Part Three : The Continuation of Old Themes:

::Thursday , February 28, 2002::

:: :

Part III marks a change in the pace and philosophy of the novel as Sal decides Middle America is where he will find what he has been seeking. He goes to Denver to settle down and become a “patriarch” which I find a very stunning departure from his early ramblings. Becoming a patriarch is a new one.

The Quest

But no one is in Denver. “I was lonesome. Nobody was there.”

Soon he is on his way back to San Francisco, knocking on Dean’s door at 2 a.m. “You’ve finally come to me,” Dean says. Dean is with Camille this time and Sal hears her sobbing upstairs. He thinks of his “arrival somewhat like the coming of the strange most evil angel.” Camille knows the two men together will push Dean into madness again.

After a few days together, Sal realizes it was up to him to save Dean. “The devil himself had never fallen farther.” “Let’s walk to New York,” Dean says, sounding like the old Dean only crazier. Sal suggests after New York they could go to Italy. Sal also realizes Dean is very needy now–maybe always has been, but up to now he was more fun than baggage. “I’d never committed myself before with regard to his burdensome existence.” Now he has, but he will not abandon his friend. “It was probably the pivotal point of our friendship when he realized I had actually spent some hours thinking about him and his troubles.” Sal finishes with the revelation that they are ”two broken-down heroes of the Western night.” Even so they will stick together and will “be buddies” till they die.

A word here about a unique form of travel these two have used. Apparently in the 50s it was possible to drop by certain travel bureaus in the big cities of America and pick up share-the-gas-cars, driving to certain destinations with other travelers. Sal and Dean have used this form of transportation frequently.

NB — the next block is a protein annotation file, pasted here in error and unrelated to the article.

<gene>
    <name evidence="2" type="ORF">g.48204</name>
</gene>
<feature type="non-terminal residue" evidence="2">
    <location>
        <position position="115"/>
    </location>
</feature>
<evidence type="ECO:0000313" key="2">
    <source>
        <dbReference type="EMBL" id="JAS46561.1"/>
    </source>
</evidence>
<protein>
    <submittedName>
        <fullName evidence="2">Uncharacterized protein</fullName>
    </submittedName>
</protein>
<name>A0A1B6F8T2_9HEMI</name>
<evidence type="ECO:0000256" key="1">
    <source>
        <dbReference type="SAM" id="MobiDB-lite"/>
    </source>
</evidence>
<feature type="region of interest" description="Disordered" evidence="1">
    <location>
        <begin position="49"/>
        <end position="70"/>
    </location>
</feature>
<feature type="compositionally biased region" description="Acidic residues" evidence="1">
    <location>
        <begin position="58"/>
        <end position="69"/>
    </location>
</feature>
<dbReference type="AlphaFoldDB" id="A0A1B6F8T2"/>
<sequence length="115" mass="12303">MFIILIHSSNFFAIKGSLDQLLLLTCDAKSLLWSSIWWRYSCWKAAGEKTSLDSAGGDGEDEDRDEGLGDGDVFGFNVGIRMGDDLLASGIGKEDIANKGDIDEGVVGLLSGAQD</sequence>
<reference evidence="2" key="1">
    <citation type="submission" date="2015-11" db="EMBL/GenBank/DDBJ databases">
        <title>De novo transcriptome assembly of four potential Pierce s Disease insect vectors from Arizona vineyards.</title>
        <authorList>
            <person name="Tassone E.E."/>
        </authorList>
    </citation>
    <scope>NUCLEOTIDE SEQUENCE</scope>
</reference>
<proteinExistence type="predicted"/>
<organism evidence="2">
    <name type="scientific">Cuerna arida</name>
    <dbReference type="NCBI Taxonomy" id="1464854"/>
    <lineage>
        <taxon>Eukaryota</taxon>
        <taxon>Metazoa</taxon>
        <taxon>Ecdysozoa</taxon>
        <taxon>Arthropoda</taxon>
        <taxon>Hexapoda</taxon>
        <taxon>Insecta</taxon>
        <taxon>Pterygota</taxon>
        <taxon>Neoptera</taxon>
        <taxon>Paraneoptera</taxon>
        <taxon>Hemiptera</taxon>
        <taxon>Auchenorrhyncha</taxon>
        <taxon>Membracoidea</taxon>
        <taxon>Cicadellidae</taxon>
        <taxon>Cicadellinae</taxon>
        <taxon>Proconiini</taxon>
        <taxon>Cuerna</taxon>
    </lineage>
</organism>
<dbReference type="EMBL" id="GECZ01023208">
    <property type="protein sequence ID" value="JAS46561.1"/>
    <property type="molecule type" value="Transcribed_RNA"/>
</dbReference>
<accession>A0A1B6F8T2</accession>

On the road again Dean reveals m ore about his alcoholic dad whom he has searched for off and on throughout the story. He talks of making and selling flyswatters in Nebraska, and watching, huddled and crying in the background, as his dad drinks up the profits in a five day binge.

Sal and Dean become so excited retelling their life stories that the car rocks. “Dean and I both swayed to the rhythm and the IT of our final excited joy in talking and living to the blank tranced end of all innumerable riotous angelic particulars that had been lurking in our souls all our life…we know what IT is and we know TIME and we know that everything is really FINE.” I wish I knew more about IT, but I sense a breakthrough as Dean continues, watching the driver of the car

Now you just dig them in front. They have worries they’re counting the miles, they’re thinking about where to sleep tonight, how much money for gas, the weather, how they’ll get there–and all the time they’ll get there anyway, you see. But they need to worry an d betray time with urgencies false and otherwise, purely anxious and whiny, their souls really won’t be at peace unless they can latch on to an established and proven worry and having once found it they assume facial expressions to fit and go with it , which is, you see, unhappiness, and all the time it all flies by them and they know it and that too worries them no end.

The road is life, Sal says.

In Denver Sal and Dean argue in the men’s room over growing old and Dean leaves his dinner, steps outside and cries, he says. Sal doesn’t believe him. “You don’t die enough to cry.”

Everyone of these things I said was a knife at myself.

Everything I had ever secretly held against my brother (Kerouac’s

brother died at the age of nine.) was coming out: how ugly I was and

what filth I was discovering in the depths of my own impure

psychologies…You know I don’t have close relationships

with anybody any more–I don’t know what to do with these